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Home > News > Report

N-deal: 2 arms control experts flay IAEA chief

Aziz Haniffa in Washington, DC | June 15, 2006 23:50 IST

Two of the America's leading non-proliferation and arms control experts, have launched a scathing attack on the Director General of the International Atomic Energy Agency Dr Mohamed ElBaradei for his support of the US-India civilian nuclear agreement.

One of them, Leonard Weiss, former staff director of the US Senate Committee on Governmental Affairs and the chief architect of the US Non-proliferation Act of 1978, went as far as to insinuate that ElBaradei's continuing endorsement of the US-India nuclear deal was a case of the IAEA chief being on the defensive and trying at every turn to appease the US in the wake of Washington's failed campaign to scuttle his re-election bid after he castigated the US military action in Iraq on the pretext of Saddam Hussein developing weapons of mass destruction that were never found.

ElBaradei on June 14, in an op-ed article in The Washington Post titled 'Rethinking Nuclear Safeguards', argued that unless "creative, out of the box solutions" were found, "the international nuclear safeguards regime will become obsolete". 

"The US-India agreement is a creative break with the past that, handled properly, will be a step forward for both India and the international community," he wrote. "India will get safe and modern technology to help lift more than 500 million people from poverty, and it will be part of the international effort to combat nuclear terrorism and rid our world of nuclear weapons." 

Weiss, currently a senior science fellow at the Center for International Security and Cooperation at Stanford University and a consultant to the Lawrence Livermore National Laboratory, said, "First, let me say that I have a great deal of respect for Mohamed ElBaradei. I've known him for many years and I was certainly opposed to the very strong US push to try to get him removed from his post -- or not re-elected in any case." 

"It was a political fight which we (the US) lost, but it was one which I am sure had an effect on him," Weiss added.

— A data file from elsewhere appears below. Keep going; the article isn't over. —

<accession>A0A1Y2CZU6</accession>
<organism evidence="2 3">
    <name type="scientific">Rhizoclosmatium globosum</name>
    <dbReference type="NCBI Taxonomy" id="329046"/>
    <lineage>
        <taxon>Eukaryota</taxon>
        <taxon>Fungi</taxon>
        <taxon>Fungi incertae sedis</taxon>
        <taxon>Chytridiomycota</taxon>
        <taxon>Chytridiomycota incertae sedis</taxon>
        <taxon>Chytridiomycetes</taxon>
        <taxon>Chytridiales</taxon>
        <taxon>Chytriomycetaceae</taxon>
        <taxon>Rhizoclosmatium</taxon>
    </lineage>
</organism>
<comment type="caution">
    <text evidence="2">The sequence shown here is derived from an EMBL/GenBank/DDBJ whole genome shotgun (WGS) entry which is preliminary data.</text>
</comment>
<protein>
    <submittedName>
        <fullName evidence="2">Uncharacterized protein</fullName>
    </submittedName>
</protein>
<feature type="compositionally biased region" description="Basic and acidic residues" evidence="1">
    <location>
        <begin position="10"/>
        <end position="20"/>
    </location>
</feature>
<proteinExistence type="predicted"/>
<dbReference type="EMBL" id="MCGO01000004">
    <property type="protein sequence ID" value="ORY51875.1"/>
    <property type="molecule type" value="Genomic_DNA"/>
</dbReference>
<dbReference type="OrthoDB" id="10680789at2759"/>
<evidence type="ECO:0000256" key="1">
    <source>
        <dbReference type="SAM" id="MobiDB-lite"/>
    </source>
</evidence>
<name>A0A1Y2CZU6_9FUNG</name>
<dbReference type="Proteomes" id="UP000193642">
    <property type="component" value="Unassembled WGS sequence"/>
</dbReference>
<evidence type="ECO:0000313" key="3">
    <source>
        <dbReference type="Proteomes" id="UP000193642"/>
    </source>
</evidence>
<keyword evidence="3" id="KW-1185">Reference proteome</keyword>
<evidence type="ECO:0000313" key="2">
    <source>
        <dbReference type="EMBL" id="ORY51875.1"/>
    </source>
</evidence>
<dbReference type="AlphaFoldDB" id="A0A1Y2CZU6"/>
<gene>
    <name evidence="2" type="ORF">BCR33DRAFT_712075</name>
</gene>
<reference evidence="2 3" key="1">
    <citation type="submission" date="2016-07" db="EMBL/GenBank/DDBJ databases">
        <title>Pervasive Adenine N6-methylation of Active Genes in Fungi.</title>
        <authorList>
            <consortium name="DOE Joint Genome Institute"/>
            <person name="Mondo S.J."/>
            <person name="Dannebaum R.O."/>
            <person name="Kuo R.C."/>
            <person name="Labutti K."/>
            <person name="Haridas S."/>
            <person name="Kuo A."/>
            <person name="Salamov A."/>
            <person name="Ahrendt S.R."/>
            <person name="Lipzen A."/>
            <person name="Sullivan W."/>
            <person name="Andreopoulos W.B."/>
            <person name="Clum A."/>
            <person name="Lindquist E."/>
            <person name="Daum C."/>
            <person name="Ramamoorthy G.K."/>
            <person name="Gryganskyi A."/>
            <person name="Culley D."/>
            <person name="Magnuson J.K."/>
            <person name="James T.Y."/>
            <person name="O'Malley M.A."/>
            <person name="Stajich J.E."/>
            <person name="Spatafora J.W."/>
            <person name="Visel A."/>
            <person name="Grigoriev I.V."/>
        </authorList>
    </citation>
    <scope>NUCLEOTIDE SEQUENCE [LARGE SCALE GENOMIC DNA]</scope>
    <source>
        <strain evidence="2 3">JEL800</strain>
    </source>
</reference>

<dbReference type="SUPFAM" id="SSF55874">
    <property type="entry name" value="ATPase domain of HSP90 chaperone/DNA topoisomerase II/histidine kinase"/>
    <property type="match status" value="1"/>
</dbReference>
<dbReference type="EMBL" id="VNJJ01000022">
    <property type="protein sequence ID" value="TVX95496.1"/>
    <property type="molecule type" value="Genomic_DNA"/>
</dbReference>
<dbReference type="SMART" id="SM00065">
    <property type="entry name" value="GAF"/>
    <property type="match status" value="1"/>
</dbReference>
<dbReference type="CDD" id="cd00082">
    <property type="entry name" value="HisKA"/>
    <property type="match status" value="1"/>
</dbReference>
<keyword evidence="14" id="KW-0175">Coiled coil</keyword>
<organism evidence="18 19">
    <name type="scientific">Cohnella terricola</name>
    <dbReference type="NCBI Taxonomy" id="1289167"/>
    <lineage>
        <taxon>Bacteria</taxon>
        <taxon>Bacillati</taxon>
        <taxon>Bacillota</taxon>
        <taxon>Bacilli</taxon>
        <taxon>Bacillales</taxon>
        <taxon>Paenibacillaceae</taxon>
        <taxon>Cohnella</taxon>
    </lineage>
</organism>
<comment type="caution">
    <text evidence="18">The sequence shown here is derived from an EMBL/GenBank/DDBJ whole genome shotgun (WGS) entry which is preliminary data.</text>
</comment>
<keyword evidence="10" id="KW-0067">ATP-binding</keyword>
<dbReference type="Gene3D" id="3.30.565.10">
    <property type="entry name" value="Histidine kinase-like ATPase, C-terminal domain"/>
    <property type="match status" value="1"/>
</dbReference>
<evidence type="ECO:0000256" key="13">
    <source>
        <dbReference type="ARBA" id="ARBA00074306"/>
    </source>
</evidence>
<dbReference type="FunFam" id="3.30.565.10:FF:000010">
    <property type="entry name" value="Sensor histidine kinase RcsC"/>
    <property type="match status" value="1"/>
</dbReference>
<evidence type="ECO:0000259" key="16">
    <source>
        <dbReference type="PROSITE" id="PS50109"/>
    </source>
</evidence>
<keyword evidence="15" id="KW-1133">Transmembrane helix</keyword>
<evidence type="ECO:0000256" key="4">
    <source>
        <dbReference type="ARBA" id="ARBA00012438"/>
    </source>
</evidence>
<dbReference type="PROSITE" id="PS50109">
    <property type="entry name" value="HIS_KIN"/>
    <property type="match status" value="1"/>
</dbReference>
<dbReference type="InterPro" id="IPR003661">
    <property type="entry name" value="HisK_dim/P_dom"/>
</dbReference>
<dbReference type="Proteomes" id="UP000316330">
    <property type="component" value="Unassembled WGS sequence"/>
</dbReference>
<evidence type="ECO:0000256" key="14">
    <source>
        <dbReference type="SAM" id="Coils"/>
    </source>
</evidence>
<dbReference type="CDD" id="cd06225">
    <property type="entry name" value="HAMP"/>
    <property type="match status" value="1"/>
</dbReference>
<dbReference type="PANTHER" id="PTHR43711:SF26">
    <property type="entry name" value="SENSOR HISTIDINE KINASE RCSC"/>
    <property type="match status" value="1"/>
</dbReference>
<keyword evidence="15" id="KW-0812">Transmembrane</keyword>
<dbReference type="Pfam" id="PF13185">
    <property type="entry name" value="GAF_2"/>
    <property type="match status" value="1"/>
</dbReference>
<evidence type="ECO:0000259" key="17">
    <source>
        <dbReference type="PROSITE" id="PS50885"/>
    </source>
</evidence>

Thus, he argued, "You cannot divorce the statements he's making about the US-India agreement from his relationship with this administration that occurred as a result of his very courageous stand on Iraq." 

Weiss, who was participating in an event organised by the Federation of American Scientists to release a letter it had sent to the US Congress, signed by 37 Nobel laureates, opposing the US-India nuclear deal, alleged that when ElBaradei initially came out in support of this agreement, his staff were shocked and many people on his staff are known to be opposed to this agreement because they do not believe that it actually has the appropriate non-proliferation protections in it. 

Michael Krepon, co-founder and president emeritus of the Henry L Stimson Center -- the only Washington think tank with an exclusive confidence building measures programme on South Asia, who also participated in the FAS briefing at the National Press Club, said, "Mr ElBaradei's number one job right now is not to carry the Bush administration's water on this deal, but to negotiate the best possible safeguards agreement that will help bring us to the end state that he's talking about." 

"The agreement is not just about nuclear energy for commercial purposes. It also provides for and allows for a big buildup in India's nuclear weapons stocks," he argued.

"If this agreement goes through as the administration would like, a significant set of constraints on India will be removed. So I have a serious problem with Mr ElBaradei wandering off in support of this agreement without doing his primary duty, which is to come to us with a tough safeguards agreement in perpetuity that guards against negative outcomes," Krepon said.

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